Canada West Coast Port Updates: ILWU Labour Dispute Nears Resolution

24 Jul Canada West Coast Port Updates: ILWU Labour Dispute Nears Resolution


The labor dispute at Canada’s West Coast ports has been closely monitored by businesses, importers, and exporters across the country, as it significantly impacted supply chains and port operations. However, there is encouraging news as the International Longshore and Warehouse Union (ILWU) Longshore Caucus has approved and recommended a settlement proposed by the federal mediator. Additionally, the Port of Vancouver is gradually returning to regular operations. In this article, we will delve into the latest developments at the ports and explore the measures being taken to alleviate pressures caused by the disruptions.

  • ILWU Longshore Caucus Approves Tentative Deal:

The ILWU Longshore Caucus, which represents the workers involved in the labor dispute, has approved and recommended the terms of settlement proposed by the federal mediator. The settlement was ratified by the BCMEA (British Columbia Maritime Employers Association) on July 13. The next step involves a ratification vote by the ILWU voting membership, expected later this week, with results anticipated shortly thereafter. If the deal is accepted, it could mark the end of the labor dispute and bring much-needed stability to the ports.

  • Port of Vancouver Returns to Regular Operations:

As the labor dispute is gradually being resolved, the Port of Vancouver is witnessing a return to normalcy in the container sector. On July 21, eight container vessels were at berth, and 11 more were awaiting entry into the port’s jurisdiction. Container terminal rail production has seen significant fluctuations over the past few days, with figures as follows:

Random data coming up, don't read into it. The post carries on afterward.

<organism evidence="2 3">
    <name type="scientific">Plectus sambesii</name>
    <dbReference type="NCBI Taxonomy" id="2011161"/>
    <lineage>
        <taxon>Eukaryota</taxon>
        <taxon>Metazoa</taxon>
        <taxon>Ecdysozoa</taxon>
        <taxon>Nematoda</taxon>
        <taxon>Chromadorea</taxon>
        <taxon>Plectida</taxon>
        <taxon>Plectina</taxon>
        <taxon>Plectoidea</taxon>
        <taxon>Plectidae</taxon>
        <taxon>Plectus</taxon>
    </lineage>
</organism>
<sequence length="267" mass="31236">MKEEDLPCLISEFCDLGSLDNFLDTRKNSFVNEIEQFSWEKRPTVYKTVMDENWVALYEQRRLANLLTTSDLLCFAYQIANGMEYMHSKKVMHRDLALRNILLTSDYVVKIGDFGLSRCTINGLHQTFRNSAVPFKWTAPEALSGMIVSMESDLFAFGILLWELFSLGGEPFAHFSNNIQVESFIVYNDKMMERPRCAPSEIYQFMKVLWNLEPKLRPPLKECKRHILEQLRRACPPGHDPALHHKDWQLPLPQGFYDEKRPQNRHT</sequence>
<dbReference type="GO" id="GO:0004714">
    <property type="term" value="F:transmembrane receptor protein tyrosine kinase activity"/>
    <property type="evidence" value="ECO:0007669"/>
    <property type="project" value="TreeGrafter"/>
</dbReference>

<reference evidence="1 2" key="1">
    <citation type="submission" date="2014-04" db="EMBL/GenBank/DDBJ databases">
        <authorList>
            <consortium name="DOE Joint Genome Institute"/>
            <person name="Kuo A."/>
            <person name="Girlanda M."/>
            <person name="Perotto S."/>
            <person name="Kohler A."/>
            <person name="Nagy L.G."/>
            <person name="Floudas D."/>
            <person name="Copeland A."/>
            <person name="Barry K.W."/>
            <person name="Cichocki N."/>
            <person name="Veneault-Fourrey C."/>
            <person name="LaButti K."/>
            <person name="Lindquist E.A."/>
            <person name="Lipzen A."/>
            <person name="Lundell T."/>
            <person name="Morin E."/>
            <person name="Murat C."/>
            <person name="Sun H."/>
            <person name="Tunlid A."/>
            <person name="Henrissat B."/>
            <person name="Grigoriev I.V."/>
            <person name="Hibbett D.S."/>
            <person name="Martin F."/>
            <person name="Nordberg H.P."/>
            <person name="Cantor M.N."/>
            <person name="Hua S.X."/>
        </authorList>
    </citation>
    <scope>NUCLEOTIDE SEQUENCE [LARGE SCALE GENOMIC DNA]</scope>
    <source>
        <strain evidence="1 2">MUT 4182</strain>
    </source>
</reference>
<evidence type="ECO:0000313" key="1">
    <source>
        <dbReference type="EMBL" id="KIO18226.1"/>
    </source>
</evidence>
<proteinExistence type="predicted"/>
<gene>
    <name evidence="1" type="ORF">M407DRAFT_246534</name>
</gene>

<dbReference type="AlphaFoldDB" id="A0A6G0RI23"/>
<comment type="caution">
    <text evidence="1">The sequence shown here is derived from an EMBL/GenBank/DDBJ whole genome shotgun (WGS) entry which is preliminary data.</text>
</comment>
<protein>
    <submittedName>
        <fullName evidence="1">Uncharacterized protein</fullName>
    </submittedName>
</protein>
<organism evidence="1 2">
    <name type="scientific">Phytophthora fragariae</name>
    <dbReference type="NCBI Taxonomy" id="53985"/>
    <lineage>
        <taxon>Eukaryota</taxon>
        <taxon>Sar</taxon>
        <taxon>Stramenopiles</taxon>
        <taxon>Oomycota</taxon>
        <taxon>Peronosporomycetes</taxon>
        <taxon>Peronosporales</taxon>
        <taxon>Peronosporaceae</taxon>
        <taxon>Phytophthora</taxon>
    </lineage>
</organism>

• July 21: 69,018 ft
  • July 20: 8,698 ft
  • July 19: 20,745 ft
  • July 18: 59,888 ft
  • July 17: 60,788 ft
  • July 16: 60,467 ft
  • July 15: 43,266 ft

Container import on-dock footage reached 285,735 ft. These figures indicate a positive trend as port operations stabilize.

  • CBSA’s Contingency Measures:

To alleviate the pressures caused by the labor disruptions, the Canada Border Services Agency (CBSA) has introduced interim measures. If a vessel is required to wait at an anchoring point due to port congestion or boarding of surveyors/testers, the vessel may do so without providing an A6 General Declaration inward/outward to the CBSA or sending a conveyance arrival certification message (CACM) for a maximum of 45 days. During this period, the vessel should not engage in any commercial activities at a CBSA port, and no crew should disembark while at anchor.

  • Contingencies for Marine Carriers, Freight Forwarders, and Importers/Brokers:

In response to the ILWU labor disruptions, the CBSA has advised marine carriers, freight forwarders, and importers/brokers of the following contingencies:

  • For vessel diversions: Conveyance operating carriers must not transmit the CACM until they are certain the vessel will be coming into port, berthing, and confirmed as discharging, to avoid triggering deconsolidation messages and/or releases.
  • Omission of Canadian port of call: Specific actions are outlined depending on the status of the cargo and release document, including updates, cancellations, and refund requests.
  • Departure from Canada without transmitting CACM: Procedures for updating conveyance and cargo data if goods return on the same or a different conveyance, or via truck/rail, or if the vessel is diverted to another terminal within the same port.

  • Support from Canada’s Ministers:

Canada’s Ministers of Labour and Transportation have taken to Twitter to express their support for the progress made in resolving the labor dispute. Minister of Labour, Seamus O’Regan Jr., thanked the ILWU Canada Longshore Caucus for sending the terms of settlement to a membership vote. Minister of Transportation, Omar Alghabra, expressed encouragement at the union leadership’s endorsement of the settlement and hopes for its ratification, recognizing the significance of stability for supply chains, workers, and families across Canada.


As the ILWU labor dispute approaches a resolution, there is renewed hope for stability in Canada’s West Coast ports. The approval and recommendation of the settlement by the ILWU Longshore Caucus and the Port of Vancouver’s return to regular operations signify positive developments. The CBSA’s contingencies are aimed at easing the challenges posed by the disruptions. With the support of Canada’s Ministers of Labour and Transportation, businesses and stakeholders can anticipate a return to smoother operations and restored supply chains in the near future.